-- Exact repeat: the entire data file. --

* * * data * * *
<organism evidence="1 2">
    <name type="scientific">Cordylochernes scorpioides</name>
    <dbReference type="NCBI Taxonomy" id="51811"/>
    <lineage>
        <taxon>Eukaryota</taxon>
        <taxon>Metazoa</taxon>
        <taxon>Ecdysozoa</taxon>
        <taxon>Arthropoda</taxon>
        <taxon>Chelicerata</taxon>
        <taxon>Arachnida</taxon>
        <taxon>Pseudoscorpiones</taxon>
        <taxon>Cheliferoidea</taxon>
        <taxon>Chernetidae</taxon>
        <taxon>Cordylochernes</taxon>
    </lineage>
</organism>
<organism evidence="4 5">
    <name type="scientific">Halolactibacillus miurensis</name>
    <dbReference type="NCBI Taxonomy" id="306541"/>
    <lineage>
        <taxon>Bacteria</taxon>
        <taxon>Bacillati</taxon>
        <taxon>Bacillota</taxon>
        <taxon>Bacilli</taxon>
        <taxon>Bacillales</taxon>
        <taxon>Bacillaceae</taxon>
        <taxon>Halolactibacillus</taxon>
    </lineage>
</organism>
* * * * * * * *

<organism evidence="1 2">
    <name type="scientific">Cordylochernes scorpioides</name>
    <dbReference type="NCBI Taxonomy" id="51811"/>
    <lineage>
        <taxon>Eukaryota</taxon>
        <taxon>Metazoa</taxon>
        <taxon>Ecdysozoa</taxon>
        <taxon>Arthropoda</taxon>
        <taxon>Chelicerata</taxon>
        <taxon>Arachnida</taxon>
        <taxon>Pseudoscorpiones</taxon>
        <taxon>Cheliferoidea</taxon>
        <taxon>Chernetidae</taxon>
        <taxon>Cordylochernes</taxon>
    </lineage>
</organism>
<organism evidence="4 5">
    <name type="scientific">Halolactibacillus miurensis</name>
    <dbReference type="NCBI Taxonomy" id="306541"/>
    <lineage>
        <taxon>Bacteria</taxon>
        <taxon>Bacillati</taxon>
        <taxon>Bacillota</taxon>
        <taxon>Bacilli</taxon>
        <taxon>Bacillales</taxon>
        <taxon>Bacillaceae</taxon>
        <taxon>Halolactibacillus</taxon>
    </lineage>
</organism>